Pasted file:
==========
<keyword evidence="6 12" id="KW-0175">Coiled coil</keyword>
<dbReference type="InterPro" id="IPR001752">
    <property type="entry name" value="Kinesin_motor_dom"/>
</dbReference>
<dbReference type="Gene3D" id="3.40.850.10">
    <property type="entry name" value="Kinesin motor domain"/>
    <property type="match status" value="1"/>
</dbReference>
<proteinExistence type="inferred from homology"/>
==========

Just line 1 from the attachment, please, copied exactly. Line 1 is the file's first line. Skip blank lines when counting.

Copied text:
<keyword evidence="6 12" id="KW-0175">Coiled coil</keyword>